How to Create Presence of Place

Would you like to create a more vivid presence of place in your fiction? Here’s a Moment of Mastery to inspire your creative process for success: Name the flora and fauna.

A subscriber to my YouTube channel suggested that I feature award-winning mystery writer James Lee Burke for this topic. His descriptive prose gives place a compelling presence while serving the story. Watch the video and/or read below.

In “Black Cherry Blues,” Burke’s naming of flora and fauna stimulates the senses and sets up character: It was a place of salt-poisoned grass, alligators, insects, magpies, turkey buzzards, drowned cows whose odor reached a half mile into the sky, tropical storms that could sand the paint off a water tower, and people like my friend who had decided to slip through a hole in the dimension and live on their own terms.”

Burke describes a world so uninviting that even before you meet the friend, you already know something about him. Who could tolerate living in this hostile place?

In “A Morning for Flamingos,” the insistent naming of plants creates a felt, human-scale space and movement through it: “My apartment was inside a walled courtyard that you entered through an iron gate and a domed brick walkway. The flower beds were thick with blooming azalea and camellia and untrimmed banana tress, and the people who lived in the second-story apartments had placed coffee cans of begonias and hung baskets of impatiens along the balcony.”

The reader looks up. In spite of the security assumed by the iron gate, the hanging plants suggest unease and add to the story’s tension.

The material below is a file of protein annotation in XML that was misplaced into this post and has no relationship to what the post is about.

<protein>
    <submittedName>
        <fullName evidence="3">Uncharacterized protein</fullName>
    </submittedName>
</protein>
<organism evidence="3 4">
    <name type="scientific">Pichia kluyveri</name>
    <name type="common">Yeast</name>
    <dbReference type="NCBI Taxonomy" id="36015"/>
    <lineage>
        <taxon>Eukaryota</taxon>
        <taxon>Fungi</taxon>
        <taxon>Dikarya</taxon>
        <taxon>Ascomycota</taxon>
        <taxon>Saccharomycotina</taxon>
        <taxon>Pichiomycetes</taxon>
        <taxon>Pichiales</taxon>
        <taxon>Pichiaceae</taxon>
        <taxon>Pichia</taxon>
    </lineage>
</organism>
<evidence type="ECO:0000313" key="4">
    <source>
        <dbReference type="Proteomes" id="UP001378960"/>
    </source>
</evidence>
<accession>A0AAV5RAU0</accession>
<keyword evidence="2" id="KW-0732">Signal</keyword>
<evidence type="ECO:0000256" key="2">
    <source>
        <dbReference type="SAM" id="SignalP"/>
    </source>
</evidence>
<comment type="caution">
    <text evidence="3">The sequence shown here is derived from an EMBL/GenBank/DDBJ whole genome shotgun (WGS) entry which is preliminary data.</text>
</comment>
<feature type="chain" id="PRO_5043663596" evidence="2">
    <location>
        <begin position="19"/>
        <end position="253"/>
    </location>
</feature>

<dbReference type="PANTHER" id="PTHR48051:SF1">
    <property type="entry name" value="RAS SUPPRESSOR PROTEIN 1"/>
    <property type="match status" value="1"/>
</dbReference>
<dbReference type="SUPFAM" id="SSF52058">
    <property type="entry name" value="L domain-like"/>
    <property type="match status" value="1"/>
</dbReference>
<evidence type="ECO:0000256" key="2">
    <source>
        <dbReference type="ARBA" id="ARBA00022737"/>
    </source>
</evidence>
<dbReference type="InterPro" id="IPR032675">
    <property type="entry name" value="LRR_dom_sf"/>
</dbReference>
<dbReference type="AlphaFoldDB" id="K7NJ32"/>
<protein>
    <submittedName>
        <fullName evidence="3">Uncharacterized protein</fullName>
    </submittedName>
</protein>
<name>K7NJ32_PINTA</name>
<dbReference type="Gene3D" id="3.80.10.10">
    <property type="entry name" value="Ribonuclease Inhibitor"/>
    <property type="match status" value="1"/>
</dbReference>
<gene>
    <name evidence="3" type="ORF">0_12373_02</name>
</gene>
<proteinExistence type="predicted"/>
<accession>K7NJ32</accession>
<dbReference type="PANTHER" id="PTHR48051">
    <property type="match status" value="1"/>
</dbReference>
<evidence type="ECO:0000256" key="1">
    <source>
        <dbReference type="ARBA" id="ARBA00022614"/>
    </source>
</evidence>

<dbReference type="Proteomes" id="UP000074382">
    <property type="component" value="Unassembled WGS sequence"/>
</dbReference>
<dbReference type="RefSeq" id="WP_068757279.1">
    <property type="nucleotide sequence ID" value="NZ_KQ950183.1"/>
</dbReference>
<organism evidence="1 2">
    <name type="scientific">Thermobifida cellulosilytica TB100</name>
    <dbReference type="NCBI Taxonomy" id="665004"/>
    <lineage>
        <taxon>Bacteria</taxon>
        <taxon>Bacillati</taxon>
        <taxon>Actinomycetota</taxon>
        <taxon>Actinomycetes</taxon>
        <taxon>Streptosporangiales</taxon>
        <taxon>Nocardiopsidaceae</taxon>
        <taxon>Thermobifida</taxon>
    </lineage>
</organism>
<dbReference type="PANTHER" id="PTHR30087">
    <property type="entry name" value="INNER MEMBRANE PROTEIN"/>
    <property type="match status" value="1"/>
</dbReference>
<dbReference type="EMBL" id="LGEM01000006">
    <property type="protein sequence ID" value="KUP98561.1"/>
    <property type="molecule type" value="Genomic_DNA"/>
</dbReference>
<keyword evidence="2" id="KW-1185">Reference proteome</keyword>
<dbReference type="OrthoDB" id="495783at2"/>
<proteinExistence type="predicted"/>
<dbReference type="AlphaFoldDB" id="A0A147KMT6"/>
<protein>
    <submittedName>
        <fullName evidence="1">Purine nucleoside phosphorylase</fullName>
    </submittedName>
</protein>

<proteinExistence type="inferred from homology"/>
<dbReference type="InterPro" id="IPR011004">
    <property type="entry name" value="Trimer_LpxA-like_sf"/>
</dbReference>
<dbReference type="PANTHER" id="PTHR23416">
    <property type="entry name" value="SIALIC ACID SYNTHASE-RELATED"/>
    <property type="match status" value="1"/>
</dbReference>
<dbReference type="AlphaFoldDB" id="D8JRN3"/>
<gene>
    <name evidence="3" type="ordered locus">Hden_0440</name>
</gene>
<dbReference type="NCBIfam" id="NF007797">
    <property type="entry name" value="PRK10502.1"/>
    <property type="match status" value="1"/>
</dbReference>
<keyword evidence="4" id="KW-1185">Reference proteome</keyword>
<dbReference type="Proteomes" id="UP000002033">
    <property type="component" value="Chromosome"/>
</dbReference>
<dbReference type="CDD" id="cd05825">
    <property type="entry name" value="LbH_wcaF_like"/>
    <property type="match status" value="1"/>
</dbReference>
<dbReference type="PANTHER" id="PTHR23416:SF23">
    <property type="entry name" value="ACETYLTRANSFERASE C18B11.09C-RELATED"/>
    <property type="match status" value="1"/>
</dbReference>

In “Dixie City Jam,” the naming of one specific bird and plant creates a sharp-focused scene: “Down below in the muddy current, a dead snow egret floated among an island of twigs and torn camellia leaves. The egret’s wing had been broken, and above one eye was the coppery glint of an embedded BB in the feathers.” The dead bird contrasts the stark beauty of life with death.

In “Heaven’s Prisoners,” a listing of views in rapid succession creates cinematic space: “The sugar cane and rice fields were behind me now. The black earth and flooded cypress and oak trees were replaced by pastureland and piney woods, lumber mills and cotton acreage, sandy red roads that cut through the limitless pecan orchards.”

The landscape speeding by serves the story with a sense of distance and time passing.

What places do you know well? Where have you lived and visited that shaped who you are? From that knowing can come powerful presence of place for your writing. Or do research. When populating place, put in specific flora and fauna to develop character, create tension, add sensory detail, and serve the story in many ways.

WRITING PROMPT: Think of a place or look at the photo of the alley in the video. Begin a scene. Add flora and fauna. Name them. Not just a hanging plant, but a genus or species – a Japanese wisteria or Million Bells. Not just an alley cat, but a breed – a Sphynx or Savannah. See how the names enhance and suggest more for the scene and start a story.

For a free trial of my online course “Writing Fiction: 9 Ways to Mastery” go to courses.christinewalker.net

Visit my YouTube channel for videos on writing fiction, memoir, visual storytelling, and creative process. Transform Your Story —the one you’re writing, the one you’re living.

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A Man Called Ove and What Love’s Got to Do with It

“Ove is fifty-nine.” That opening line, which is the complete first paragraph of Fredrik Backman’s bestselling novel A Man Called Ove, contains a world of inference about the curmudgeonly character. He exists, he’s of an age, and he’s called “Ove.” On first glance at the book’s cover, I read “Love.” My brain wanted to insert the missing “L.” Hmm. My mind corrects —no, not “love.” It’s Ove—an unusual name. However, the author is Swedish, so maybe not so unusual. (Later checking online there are many famous Scandanavian men called Ove.) But I’m English speaking, and I can’t help but hear the refrain from one of my favorite Tina Turner songs—“What’s love got to do with it?”